• Another strategy for solving this puzzle is applying simple supply and demand ideas. Water's universal availability at little to no marginal cost will result in a low or negligible equilibrium price. On the other hand, diamonds have high demand, are expensive to produce, and the current producers have cartelized the industry. As a result, there is a little supply and a high price at the point where the supply and demand curves converge. Diamonds are "expensive," and water is "cheap."[16]

How this theory relates to diamond mining in Canada:

In the following paragraph, you will read about the international competitors in the export and imports of diamonds and the countries that are the top supplier, like Russia, Botswana, and Canada. Mainly this theory is to explain the value of diamonds in the real world and to understand how people set value for objects based on the supply, demand, and marginal utility. However, the supply and demand are also applicable in explaining the boom of the diamond industry in Canada and currently facing a decline in the production of diamonds.

Canada's Diamond Mining and the World Economy of Diamond

The World largest Diamond Producer Countries

Within international context:

In terms of value, six nations produced 91% of the world's rough diamonds., Russia produces around 32.8%, Botswana supply 17.1% and Canada, still being the third largest producer since 1989 to now, produces 13.5% of the world diamond, the following countries in terms of ranking are, Congo, D.R -10.2%, Australia- 9.4%, Angola- 6-6%, South Africa 5.2%, Zimbabwe 1.5%, Lesotho 0.8 and other countries account for 1.4% of supply of diamond world, making all these make to the 100 percent of diamond produced.[17]

Canadian Diamond Industry: History to current Outlook

Diavik Diamond Mine, which opened in 2003. The operation employs 700 people, produces about 1,500 kilograms of diamonds each year, and grosses $100 million (Canadian) in annual sales. The nearby Ekati Diamond Mine opened in 1998 and has a similar annual production to Diavik. Download the large images to see Ekati.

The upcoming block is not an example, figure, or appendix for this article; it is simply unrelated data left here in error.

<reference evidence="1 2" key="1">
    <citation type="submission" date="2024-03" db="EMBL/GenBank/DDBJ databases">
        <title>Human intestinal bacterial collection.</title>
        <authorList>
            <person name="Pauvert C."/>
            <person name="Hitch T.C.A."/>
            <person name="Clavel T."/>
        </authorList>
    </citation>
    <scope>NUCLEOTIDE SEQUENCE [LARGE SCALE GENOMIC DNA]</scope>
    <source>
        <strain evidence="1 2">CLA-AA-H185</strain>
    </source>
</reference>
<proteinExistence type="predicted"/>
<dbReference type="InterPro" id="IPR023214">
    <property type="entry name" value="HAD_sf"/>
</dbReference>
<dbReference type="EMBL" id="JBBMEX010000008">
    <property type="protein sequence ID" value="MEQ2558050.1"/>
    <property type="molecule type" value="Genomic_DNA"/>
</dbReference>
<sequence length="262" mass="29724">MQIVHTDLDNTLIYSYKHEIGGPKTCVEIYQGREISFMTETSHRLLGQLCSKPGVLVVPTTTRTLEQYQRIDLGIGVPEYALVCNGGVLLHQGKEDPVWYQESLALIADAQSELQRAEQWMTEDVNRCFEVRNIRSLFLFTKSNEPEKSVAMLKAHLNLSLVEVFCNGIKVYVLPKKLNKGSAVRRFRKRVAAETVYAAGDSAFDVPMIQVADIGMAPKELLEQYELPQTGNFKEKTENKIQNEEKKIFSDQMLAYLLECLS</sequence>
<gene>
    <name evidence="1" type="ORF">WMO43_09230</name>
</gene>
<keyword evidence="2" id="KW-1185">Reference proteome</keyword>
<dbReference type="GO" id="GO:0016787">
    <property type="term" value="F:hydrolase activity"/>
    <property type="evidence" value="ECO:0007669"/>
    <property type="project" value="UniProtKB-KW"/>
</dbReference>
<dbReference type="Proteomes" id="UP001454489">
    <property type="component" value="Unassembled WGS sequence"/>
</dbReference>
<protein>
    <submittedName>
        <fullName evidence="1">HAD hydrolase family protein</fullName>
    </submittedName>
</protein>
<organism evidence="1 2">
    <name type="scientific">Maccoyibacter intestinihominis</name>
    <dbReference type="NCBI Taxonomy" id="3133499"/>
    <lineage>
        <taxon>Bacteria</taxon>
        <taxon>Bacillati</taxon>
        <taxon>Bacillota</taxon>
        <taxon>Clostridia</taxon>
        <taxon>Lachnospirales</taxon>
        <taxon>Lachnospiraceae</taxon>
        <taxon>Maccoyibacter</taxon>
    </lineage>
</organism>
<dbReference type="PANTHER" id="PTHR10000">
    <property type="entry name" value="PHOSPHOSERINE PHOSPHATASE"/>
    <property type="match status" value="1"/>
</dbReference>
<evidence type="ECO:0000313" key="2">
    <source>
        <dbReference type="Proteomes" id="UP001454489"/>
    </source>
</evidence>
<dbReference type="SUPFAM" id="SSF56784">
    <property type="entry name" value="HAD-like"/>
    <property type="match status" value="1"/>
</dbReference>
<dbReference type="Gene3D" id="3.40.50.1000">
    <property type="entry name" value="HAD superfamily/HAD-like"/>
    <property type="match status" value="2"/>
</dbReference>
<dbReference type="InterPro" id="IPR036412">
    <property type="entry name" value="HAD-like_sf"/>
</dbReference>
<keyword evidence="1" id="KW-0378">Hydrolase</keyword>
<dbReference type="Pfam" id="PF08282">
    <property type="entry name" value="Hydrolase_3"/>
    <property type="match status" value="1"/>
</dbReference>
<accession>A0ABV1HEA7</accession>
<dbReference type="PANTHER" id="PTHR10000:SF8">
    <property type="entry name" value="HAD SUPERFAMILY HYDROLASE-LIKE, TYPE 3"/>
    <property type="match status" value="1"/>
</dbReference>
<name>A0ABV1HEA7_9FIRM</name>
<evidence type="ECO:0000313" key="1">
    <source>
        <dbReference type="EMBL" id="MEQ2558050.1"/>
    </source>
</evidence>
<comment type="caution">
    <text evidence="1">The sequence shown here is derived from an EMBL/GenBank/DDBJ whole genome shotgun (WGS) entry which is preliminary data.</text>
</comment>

Canada is the third-largest producer of diamonds, yielding high-quality diamonds. Canadian diamond mining is adding value to the Canadian economy. The surge of diamond production in Canada began with the discovery of pure carbon in Point Lake near Lac de Gras in the Northwest territories; thus, the development of EKATI and Diavik mines in the Northwest began to change the course of Canadian Diamond mining.[18] Relatively, the production of diamonds of roughly 13.8 million carats, worth $2.7 billion from 1988 to 2022, made Canada the largest supplier of producing 15% of world diamonds in 2003. Canada is third in the rank after Botswana and Russia[19]. Diamond contributed substantially to boosting the economy through economic development; the diamond mine helped growth economy that ultimately booted improvement in education, employment, and society, particularly in the North. The diamond mining ensured substantial work and active production for the next 11-20 years, only EKATI and Diavik, let alone other mines across Canada.

In 2002, the economy was boosted by 5.1%, which accounted for 20% of Northwest territories' GDP and a wholesale increase of 40%. This is number makes it clear the extent of growth of the economy as a result of the diamond of two mines.[19]

From 1998 when diamond ming was just at its beginning to 2001, the employment from 100 people increased to more than 800,000 people per year. Alongside surge in the salary of 44% higher than other industries. Regarding investment, the mining industry invested $1.8 billion in the capital in the Northwest[19]. With more investment in diamonds and a boost in the economy, more mining companies explore other mining locations and expand the Canadian diamond industry to Ontario and other cities.

Current Canadian Diamond:

Most of the Canadian diamond mines are the followings:  1.Jericho, 2 Ekati, 3. Diavik,4. Snap 5. Lake, 6.Gahcho Kue,  7. Renard,  8. Victor,9. Star-Orion.[20]

The mines of number 1-5 are located in Northwest territories, and Gahcho Kue is in Qubec, Renard is in Ontario, and  Star-Orion in Saskatchewan.

By volume and value (12.5% of global production), Canada was the third-largest producer of rough diamonds in the world in 2019. (13.5 percent of world production). Canada exported $2.21 billion worth of primary diamonds overall in 2019. A 20 percent volume reduction and a 17 percent value decline from 2018 were experienced by the production of 18.6 million carats of rough diamonds by Canadian mines in 2019.[18]

Since 2019, the diamond mining industry in Canada has experiencing a decline, and some of the economic reasons and facts as as follow:

  • Four of five diamond mines show a decline in production of diamond, resulting in low volume of export of diamond and ultimately low trade of diamond with other countries in global scale.